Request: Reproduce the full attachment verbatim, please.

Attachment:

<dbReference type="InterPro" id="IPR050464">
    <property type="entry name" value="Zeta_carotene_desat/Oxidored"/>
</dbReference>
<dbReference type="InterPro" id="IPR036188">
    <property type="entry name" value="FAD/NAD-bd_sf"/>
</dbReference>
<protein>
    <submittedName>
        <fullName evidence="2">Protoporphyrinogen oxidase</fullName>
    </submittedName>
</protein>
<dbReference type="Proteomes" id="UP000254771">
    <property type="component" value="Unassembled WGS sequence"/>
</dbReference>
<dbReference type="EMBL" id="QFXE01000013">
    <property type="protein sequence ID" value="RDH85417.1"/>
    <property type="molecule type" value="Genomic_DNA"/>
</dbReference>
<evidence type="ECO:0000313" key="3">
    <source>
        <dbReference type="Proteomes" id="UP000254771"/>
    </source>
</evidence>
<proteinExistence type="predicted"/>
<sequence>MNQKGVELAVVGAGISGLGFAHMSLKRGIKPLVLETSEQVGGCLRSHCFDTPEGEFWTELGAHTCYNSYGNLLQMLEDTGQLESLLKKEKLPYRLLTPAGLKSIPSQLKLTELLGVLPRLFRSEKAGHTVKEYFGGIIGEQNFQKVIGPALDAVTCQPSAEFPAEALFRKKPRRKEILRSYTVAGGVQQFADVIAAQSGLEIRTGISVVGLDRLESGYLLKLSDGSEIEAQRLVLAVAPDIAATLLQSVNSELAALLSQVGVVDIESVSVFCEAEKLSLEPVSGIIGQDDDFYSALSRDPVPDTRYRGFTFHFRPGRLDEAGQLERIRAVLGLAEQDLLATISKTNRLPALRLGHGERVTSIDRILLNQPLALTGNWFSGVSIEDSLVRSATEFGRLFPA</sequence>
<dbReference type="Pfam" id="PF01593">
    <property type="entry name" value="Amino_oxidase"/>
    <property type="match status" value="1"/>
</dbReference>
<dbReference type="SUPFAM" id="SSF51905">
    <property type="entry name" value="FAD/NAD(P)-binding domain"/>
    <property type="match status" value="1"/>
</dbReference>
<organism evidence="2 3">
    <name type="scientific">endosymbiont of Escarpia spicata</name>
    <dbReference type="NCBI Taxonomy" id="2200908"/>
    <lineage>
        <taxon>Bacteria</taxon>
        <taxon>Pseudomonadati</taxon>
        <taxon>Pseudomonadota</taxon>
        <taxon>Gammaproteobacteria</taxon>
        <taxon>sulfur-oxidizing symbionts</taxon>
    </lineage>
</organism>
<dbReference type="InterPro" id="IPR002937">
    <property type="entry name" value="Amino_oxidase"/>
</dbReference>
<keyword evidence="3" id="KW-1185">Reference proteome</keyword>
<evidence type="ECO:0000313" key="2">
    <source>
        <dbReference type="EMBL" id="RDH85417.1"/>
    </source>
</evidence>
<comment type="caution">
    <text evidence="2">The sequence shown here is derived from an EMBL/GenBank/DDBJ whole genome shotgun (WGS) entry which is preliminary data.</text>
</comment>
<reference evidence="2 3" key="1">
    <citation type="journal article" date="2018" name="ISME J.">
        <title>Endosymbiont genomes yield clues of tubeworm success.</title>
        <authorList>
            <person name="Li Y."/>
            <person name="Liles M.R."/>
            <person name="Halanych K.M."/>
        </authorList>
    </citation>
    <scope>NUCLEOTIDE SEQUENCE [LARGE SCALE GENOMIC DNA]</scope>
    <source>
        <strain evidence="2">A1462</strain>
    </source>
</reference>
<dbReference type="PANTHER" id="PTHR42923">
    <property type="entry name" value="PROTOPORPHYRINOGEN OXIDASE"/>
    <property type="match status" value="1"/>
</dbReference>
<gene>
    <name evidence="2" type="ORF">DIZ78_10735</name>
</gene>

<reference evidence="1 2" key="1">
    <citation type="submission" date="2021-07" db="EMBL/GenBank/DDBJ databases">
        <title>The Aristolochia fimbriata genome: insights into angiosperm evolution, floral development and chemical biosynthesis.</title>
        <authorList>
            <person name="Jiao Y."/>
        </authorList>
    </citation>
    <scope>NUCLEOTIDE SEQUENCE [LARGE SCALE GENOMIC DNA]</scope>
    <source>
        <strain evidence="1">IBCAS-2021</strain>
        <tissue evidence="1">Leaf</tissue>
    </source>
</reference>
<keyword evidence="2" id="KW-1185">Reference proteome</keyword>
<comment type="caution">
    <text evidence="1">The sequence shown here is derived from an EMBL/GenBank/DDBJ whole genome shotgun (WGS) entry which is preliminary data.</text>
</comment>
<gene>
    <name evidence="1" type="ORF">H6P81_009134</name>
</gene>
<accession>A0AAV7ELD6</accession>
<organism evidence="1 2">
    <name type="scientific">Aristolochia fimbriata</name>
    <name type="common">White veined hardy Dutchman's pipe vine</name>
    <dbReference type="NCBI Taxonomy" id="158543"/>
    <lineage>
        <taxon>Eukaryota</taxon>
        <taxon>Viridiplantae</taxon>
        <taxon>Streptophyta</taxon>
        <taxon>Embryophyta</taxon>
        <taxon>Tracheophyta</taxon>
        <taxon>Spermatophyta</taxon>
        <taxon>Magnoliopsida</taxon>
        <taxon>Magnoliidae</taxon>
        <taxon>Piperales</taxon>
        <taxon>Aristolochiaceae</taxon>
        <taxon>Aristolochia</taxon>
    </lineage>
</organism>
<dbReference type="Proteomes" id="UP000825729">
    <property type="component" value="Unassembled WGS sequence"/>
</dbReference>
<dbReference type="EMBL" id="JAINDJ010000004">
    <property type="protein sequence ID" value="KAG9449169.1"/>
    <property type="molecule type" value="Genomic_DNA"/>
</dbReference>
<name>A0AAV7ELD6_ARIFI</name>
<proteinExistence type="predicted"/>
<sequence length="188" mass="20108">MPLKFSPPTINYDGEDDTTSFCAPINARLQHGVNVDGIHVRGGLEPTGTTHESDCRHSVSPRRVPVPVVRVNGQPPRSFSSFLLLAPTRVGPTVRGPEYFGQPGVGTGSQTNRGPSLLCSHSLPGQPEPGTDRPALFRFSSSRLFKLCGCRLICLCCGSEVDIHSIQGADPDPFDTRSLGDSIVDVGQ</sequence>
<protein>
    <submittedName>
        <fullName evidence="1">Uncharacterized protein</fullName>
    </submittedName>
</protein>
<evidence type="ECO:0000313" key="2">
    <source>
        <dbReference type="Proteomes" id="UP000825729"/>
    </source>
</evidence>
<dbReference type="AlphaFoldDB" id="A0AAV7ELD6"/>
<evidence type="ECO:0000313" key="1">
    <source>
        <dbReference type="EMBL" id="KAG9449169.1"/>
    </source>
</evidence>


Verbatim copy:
<dbReference type="InterPro" id="IPR050464">
    <property type="entry name" value="Zeta_carotene_desat/Oxidored"/>
</dbReference>
<dbReference type="InterPro" id="IPR036188">
    <property type="entry name" value="FAD/NAD-bd_sf"/>
</dbReference>
<protein>
    <submittedName>
        <fullName evidence="2">Protoporphyrinogen oxidase</fullName>
    </submittedName>
</protein>
<dbReference type="Proteomes" id="UP000254771">
    <property type="component" value="Unassembled WGS sequence"/>
</dbReference>
<dbReference type="EMBL" id="QFXE01000013">
    <property type="protein sequence ID" value="RDH85417.1"/>
    <property type="molecule type" value="Genomic_DNA"/>
</dbReference>
<evidence type="ECO:0000313" key="3">
    <source>
        <dbReference type="Proteomes" id="UP000254771"/>
    </source>
</evidence>
<proteinExistence type="predicted"/>
<sequence>MNQKGVELAVVGAGISGLGFAHMSLKRGIKPLVLETSEQVGGCLRSHCFDTPEGEFWTELGAHTCYNSYGNLLQMLEDTGQLESLLKKEKLPYRLLTPAGLKSIPSQLKLTELLGVLPRLFRSEKAGHTVKEYFGGIIGEQNFQKVIGPALDAVTCQPSAEFPAEALFRKKPRRKEILRSYTVAGGVQQFADVIAAQSGLEIRTGISVVGLDRLESGYLLKLSDGSEIEAQRLVLAVAPDIAATLLQSVNSELAALLSQVGVVDIESVSVFCEAEKLSLEPVSGIIGQDDDFYSALSRDPVPDTRYRGFTFHFRPGRLDEAGQLERIRAVLGLAEQDLLATISKTNRLPALRLGHGERVTSIDRILLNQPLALTGNWFSGVSIEDSLVRSATEFGRLFPA</sequence>
<dbReference type="Pfam" id="PF01593">
    <property type="entry name" value="Amino_oxidase"/>
    <property type="match status" value="1"/>
</dbReference>
<dbReference type="SUPFAM" id="SSF51905">
    <property type="entry name" value="FAD/NAD(P)-binding domain"/>
    <property type="match status" value="1"/>
</dbReference>
<organism evidence="2 3">
    <name type="scientific">endosymbiont of Escarpia spicata</name>
    <dbReference type="NCBI Taxonomy" id="2200908"/>
    <lineage>
        <taxon>Bacteria</taxon>
        <taxon>Pseudomonadati</taxon>
        <taxon>Pseudomonadota</taxon>
        <taxon>Gammaproteobacteria</taxon>
        <taxon>sulfur-oxidizing symbionts</taxon>
    </lineage>
</organism>
<dbReference type="InterPro" id="IPR002937">
    <property type="entry name" value="Amino_oxidase"/>
</dbReference>
<keyword evidence="3" id="KW-1185">Reference proteome</keyword>
<evidence type="ECO:0000313" key="2">
    <source>
        <dbReference type="EMBL" id="RDH85417.1"/>
    </source>
</evidence>
<comment type="caution">
    <text evidence="2">The sequence shown here is derived from an EMBL/GenBank/DDBJ whole genome shotgun (WGS) entry which is preliminary data.</text>
</comment>
<reference evidence="2 3" key="1">
    <citation type="journal article" date="2018" name="ISME J.">
        <title>Endosymbiont genomes yield clues of tubeworm success.</title>
        <authorList>
            <person name="Li Y."/>
            <person name="Liles M.R."/>
            <person name="Halanych K.M."/>
        </authorList>
    </citation>
    <scope>NUCLEOTIDE SEQUENCE [LARGE SCALE GENOMIC DNA]</scope>
    <source>
        <strain evidence="2">A1462</strain>
    </source>
</reference>
<dbReference type="PANTHER" id="PTHR42923">
    <property type="entry name" value="PROTOPORPHYRINOGEN OXIDASE"/>
    <property type="match status" value="1"/>
</dbReference>
<gene>
    <name evidence="2" type="ORF">DIZ78_10735</name>
</gene>

<reference evidence="1 2" key="1">
    <citation type="submission" date="2021-07" db="EMBL/GenBank/DDBJ databases">
        <title>The Aristolochia fimbriata genome: insights into angiosperm evolution, floral development and chemical biosynthesis.</title>
        <authorList>
            <person name="Jiao Y."/>
        </authorList>
    </citation>
    <scope>NUCLEOTIDE SEQUENCE [LARGE SCALE GENOMIC DNA]</scope>
    <source>
        <strain evidence="1">IBCAS-2021</strain>
        <tissue evidence="1">Leaf</tissue>
    </source>
</reference>
<keyword evidence="2" id="KW-1185">Reference proteome</keyword>
<comment type="caution">
    <text evidence="1">The sequence shown here is derived from an EMBL/GenBank/DDBJ whole genome shotgun (WGS) entry which is preliminary data.</text>
</comment>
<gene>
    <name evidence="1" type="ORF">H6P81_009134</name>
</gene>
<accession>A0AAV7ELD6</accession>
<organism evidence="1 2">
    <name type="scientific">Aristolochia fimbriata</name>
    <name type="common">White veined hardy Dutchman's pipe vine</name>
    <dbReference type="NCBI Taxonomy" id="158543"/>
    <lineage>
        <taxon>Eukaryota</taxon>
        <taxon>Viridiplantae</taxon>
        <taxon>Streptophyta</taxon>
        <taxon>Embryophyta</taxon>
        <taxon>Tracheophyta</taxon>
        <taxon>Spermatophyta</taxon>
        <taxon>Magnoliopsida</taxon>
        <taxon>Magnoliidae</taxon>
        <taxon>Piperales</taxon>
        <taxon>Aristolochiaceae</taxon>
        <taxon>Aristolochia</taxon>
    </lineage>
</organism>
<dbReference type="Proteomes" id="UP000825729">
    <property type="component" value="Unassembled WGS sequence"/>
</dbReference>
<dbReference type="EMBL" id="JAINDJ010000004">
    <property type="protein sequence ID" value="KAG9449169.1"/>
    <property type="molecule type" value="Genomic_DNA"/>
</dbReference>
<name>A0AAV7ELD6_ARIFI</name>
<proteinExistence type="predicted"/>
<sequence length="188" mass="20108">MPLKFSPPTINYDGEDDTTSFCAPINARLQHGVNVDGIHVRGGLEPTGTTHESDCRHSVSPRRVPVPVVRVNGQPPRSFSSFLLLAPTRVGPTVRGPEYFGQPGVGTGSQTNRGPSLLCSHSLPGQPEPGTDRPALFRFSSSRLFKLCGCRLICLCCGSEVDIHSIQGADPDPFDTRSLGDSIVDVGQ</sequence>
<protein>
    <submittedName>
        <fullName evidence="1">Uncharacterized protein</fullName>
    </submittedName>
</protein>
<evidence type="ECO:0000313" key="2">
    <source>
        <dbReference type="Proteomes" id="UP000825729"/>
    </source>
</evidence>
<dbReference type="AlphaFoldDB" id="A0AAV7ELD6"/>
<evidence type="ECO:0000313" key="1">
    <source>
        <dbReference type="EMBL" id="KAG9449169.1"/>
    </source>
</evidence>